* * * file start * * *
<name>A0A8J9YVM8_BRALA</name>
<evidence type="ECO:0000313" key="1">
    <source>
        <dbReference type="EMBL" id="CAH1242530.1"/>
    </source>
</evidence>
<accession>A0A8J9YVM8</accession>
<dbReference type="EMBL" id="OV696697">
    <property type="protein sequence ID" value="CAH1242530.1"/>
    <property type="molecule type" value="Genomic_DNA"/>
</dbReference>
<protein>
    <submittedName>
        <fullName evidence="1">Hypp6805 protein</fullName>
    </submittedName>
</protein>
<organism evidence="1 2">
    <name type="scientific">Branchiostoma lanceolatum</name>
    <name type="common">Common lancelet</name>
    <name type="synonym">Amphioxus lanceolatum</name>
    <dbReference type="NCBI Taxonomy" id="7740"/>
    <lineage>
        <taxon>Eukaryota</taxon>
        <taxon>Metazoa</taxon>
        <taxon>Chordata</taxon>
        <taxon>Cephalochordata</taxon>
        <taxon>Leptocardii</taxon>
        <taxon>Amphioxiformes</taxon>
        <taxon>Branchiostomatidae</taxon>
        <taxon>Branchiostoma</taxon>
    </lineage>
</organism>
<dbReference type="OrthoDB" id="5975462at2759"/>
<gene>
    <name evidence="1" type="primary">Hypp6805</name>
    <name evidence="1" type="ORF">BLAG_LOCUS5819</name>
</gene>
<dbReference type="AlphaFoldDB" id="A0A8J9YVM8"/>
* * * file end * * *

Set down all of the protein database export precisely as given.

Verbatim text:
<name>A0A8J9YVM8_BRALA</name>
<evidence type="ECO:0000313" key="1">
    <source>
        <dbReference type="EMBL" id="CAH1242530.1"/>
    </source>
</evidence>
<accession>A0A8J9YVM8</accession>
<dbReference type="EMBL" id="OV696697">
    <property type="protein sequence ID" value="CAH1242530.1"/>
    <property type="molecule type" value="Genomic_DNA"/>
</dbReference>
<protein>
    <submittedName>
        <fullName evidence="1">Hypp6805 protein</fullName>
    </submittedName>
</protein>
<organism evidence="1 2">
    <name type="scientific">Branchiostoma lanceolatum</name>
    <name type="common">Common lancelet</name>
    <name type="synonym">Amphioxus lanceolatum</name>
    <dbReference type="NCBI Taxonomy" id="7740"/>
    <lineage>
        <taxon>Eukaryota</taxon>
        <taxon>Metazoa</taxon>
        <taxon>Chordata</taxon>
        <taxon>Cephalochordata</taxon>
        <taxon>Leptocardii</taxon>
        <taxon>Amphioxiformes</taxon>
        <taxon>Branchiostomatidae</taxon>
        <taxon>Branchiostoma</taxon>
    </lineage>
</organism>
<dbReference type="OrthoDB" id="5975462at2759"/>
<gene>
    <name evidence="1" type="primary">Hypp6805</name>
    <name evidence="1" type="ORF">BLAG_LOCUS5819</name>
</gene>
<dbReference type="AlphaFoldDB" id="A0A8J9YVM8"/>